Town Council takes their plea to the capital

BIG SMOKE: Anthony Bartlett, Warren Snowdon, Mayor Fay Miller and chief executive officer Rob Jennings spent yesterday at Parliament House. Picture: supplied.
BIG SMOKE: Anthony Bartlett, Warren Snowdon, Mayor Fay Miller and chief executive officer Rob Jennings spent yesterday at Parliament House. Picture: supplied.

A Katherine Town Council delegation visited Canberra yesterday to plea for help on the town’s PFAS contamination.

Mayor Fay Miller, chief executive officer Rob Jennings and contamination victim, Anthony Bartlett spent the day at Parliament House with high ranking cabinet members. 

The trio met with health minister Greg Hunt and defence minister Marise Payne.

While no deals were done, Mayor Fay Miller said she was happy a clear line of communication had been made. 

“There were no promises made at all, but we did not anticipate that going in,” Mayor Miller said. 

“We still have not seen the interim health report and we have asked for a copy as soon as possible, we do not want to wait until January. 

“When we asked the health minister for a copy he told us he had not even seen it which was a bit perplexing. If he hasn’t read it I don’t understand where he is getting his advice from,” she said. 

Mayor Miller said while no money had been allocated yet she thought defence would eventually cough up some money for Katherine.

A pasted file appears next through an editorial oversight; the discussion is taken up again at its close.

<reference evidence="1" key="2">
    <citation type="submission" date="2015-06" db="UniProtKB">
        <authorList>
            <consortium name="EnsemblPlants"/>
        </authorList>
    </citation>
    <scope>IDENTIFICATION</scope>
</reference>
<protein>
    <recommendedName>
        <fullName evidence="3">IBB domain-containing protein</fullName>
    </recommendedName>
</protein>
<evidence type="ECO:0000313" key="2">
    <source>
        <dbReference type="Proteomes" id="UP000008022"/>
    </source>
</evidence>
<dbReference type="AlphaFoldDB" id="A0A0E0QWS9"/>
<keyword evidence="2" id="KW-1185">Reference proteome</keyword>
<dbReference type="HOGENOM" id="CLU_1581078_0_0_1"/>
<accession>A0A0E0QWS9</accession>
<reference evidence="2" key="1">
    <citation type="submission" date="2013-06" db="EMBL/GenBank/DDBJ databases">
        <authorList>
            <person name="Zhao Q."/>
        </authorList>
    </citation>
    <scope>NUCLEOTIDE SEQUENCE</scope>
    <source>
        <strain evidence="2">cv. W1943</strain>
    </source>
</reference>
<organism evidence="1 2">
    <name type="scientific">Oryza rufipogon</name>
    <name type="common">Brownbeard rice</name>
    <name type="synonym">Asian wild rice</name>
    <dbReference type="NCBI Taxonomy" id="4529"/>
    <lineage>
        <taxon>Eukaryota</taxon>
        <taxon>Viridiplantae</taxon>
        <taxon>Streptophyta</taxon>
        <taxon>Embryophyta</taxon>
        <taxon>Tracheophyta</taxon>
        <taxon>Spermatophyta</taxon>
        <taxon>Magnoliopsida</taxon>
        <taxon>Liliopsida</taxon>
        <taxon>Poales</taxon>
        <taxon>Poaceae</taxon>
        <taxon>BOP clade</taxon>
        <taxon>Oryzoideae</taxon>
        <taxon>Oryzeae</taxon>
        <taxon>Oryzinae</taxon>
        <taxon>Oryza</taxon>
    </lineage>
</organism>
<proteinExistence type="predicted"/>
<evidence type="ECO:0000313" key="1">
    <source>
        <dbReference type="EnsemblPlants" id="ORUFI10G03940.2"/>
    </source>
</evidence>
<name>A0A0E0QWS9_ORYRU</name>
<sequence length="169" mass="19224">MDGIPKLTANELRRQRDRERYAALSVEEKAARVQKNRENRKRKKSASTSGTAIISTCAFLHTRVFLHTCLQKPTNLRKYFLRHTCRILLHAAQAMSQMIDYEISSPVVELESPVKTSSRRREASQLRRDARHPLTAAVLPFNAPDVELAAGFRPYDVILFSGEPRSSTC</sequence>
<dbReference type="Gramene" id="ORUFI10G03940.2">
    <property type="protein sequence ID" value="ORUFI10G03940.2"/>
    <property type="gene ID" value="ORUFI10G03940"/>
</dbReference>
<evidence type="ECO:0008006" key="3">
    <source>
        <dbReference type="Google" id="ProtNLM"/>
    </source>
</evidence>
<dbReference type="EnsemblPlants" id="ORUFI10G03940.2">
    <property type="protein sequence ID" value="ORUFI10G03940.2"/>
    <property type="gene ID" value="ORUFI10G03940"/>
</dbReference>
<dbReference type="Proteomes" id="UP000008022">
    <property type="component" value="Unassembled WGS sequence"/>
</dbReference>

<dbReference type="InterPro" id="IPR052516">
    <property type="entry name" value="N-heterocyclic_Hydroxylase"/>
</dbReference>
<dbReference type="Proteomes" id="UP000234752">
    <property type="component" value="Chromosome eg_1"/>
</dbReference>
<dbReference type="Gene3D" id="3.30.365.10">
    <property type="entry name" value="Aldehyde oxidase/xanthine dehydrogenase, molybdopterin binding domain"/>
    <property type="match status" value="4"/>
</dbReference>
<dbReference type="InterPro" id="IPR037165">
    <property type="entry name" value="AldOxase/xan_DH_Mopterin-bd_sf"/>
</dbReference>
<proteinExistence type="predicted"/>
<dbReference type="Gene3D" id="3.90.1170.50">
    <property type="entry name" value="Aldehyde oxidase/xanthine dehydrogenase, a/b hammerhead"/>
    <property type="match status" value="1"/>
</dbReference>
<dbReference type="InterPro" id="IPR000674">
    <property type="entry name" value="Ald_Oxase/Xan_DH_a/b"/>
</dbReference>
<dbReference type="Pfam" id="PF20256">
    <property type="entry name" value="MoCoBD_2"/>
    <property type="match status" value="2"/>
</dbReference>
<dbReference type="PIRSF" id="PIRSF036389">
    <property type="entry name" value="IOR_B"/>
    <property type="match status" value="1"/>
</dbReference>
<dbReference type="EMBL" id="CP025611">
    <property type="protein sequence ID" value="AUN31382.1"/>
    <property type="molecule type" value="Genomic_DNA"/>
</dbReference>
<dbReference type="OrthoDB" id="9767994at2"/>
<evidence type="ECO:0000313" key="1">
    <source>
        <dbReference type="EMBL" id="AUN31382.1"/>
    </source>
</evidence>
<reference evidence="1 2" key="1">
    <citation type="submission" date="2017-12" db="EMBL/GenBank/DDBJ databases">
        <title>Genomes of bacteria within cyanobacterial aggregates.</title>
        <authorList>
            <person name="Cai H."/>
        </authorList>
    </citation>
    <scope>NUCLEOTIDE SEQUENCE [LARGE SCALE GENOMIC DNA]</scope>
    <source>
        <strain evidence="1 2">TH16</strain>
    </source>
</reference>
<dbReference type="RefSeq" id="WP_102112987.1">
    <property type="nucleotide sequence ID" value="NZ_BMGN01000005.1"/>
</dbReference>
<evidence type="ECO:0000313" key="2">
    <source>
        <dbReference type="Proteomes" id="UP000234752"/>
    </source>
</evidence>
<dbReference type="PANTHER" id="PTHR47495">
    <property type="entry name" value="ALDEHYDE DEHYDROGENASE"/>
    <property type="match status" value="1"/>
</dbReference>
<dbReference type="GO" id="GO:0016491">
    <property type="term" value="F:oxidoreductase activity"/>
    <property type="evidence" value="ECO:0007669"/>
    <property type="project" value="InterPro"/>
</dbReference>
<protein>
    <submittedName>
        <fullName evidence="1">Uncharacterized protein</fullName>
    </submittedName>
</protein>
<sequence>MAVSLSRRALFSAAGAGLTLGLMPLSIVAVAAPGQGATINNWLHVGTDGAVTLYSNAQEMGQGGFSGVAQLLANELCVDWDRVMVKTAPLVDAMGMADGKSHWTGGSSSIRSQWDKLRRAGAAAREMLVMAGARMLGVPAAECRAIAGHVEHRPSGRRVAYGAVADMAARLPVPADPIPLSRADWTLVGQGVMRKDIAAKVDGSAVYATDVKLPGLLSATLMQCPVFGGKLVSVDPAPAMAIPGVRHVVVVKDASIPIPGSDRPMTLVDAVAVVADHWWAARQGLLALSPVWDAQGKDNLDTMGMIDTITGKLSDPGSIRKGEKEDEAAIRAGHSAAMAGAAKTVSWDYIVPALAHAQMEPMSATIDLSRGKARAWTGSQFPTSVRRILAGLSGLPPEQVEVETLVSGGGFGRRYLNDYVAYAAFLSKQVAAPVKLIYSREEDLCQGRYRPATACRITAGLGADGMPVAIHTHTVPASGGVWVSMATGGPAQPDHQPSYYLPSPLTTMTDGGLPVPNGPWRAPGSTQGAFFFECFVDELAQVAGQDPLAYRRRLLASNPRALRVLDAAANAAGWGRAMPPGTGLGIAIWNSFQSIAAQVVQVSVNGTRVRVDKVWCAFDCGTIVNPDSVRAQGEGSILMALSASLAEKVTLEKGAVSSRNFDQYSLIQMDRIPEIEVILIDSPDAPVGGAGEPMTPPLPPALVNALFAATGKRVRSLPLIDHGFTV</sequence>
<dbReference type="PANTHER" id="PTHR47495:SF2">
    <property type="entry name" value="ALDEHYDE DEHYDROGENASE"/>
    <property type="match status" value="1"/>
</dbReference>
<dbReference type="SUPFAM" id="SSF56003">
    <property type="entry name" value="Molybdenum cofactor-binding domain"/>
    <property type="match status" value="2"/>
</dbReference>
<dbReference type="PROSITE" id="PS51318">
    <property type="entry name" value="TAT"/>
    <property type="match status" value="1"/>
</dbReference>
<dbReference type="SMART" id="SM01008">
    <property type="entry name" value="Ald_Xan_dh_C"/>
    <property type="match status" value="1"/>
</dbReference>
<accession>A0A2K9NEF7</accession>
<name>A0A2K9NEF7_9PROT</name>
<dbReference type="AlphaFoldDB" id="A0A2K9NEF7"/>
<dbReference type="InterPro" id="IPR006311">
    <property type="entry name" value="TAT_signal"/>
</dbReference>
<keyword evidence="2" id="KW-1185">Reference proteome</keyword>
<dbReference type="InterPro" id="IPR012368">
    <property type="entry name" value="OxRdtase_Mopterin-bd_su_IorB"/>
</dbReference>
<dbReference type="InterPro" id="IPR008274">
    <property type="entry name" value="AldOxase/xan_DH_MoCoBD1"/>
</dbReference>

“The $5.7 million they announced on Sunday probably won’t be enough money but it is a darn good start,” Mayor Miller said. 

“It wasn’t a day where we walked out with buckets of money, but we didn’t anticipate that. We just wanted to be listened to. 

“We need sufficient counselling services in Katherine. It is difficult as it is to get quality physiologists and counselors,” she said. 

“Over the phone counselling is not the way to go. We need someone here permanently not a faceless person on the phone, someone people can trust.”

Mayor Miller said “it was a full on day”.

“We walked into Parliament House early and left at about 5.30 in the evening,” Mayor Miller said. 

“We were certainly listened to and we established some much better lines of communication. 

“We made it clear that we wanted to be included and that the community needed more information,” she said. 

“Right now it feels like the transparency is not there.”

Council wrote to Prime Minister Malcolm Turnbull last month asking for his intervention on the ongoing chemical crisis.

Council endorsed a letter to the Prime Minister seeking his “urgent and determined leadership to more effectively deal with the impacts of PFAS to our people, environment and economy”.

While a meeting with Mr Turnbull seems unlikely, the Katherine delegation is still hoping to set up a meeting with Defence Minister Marise Payne.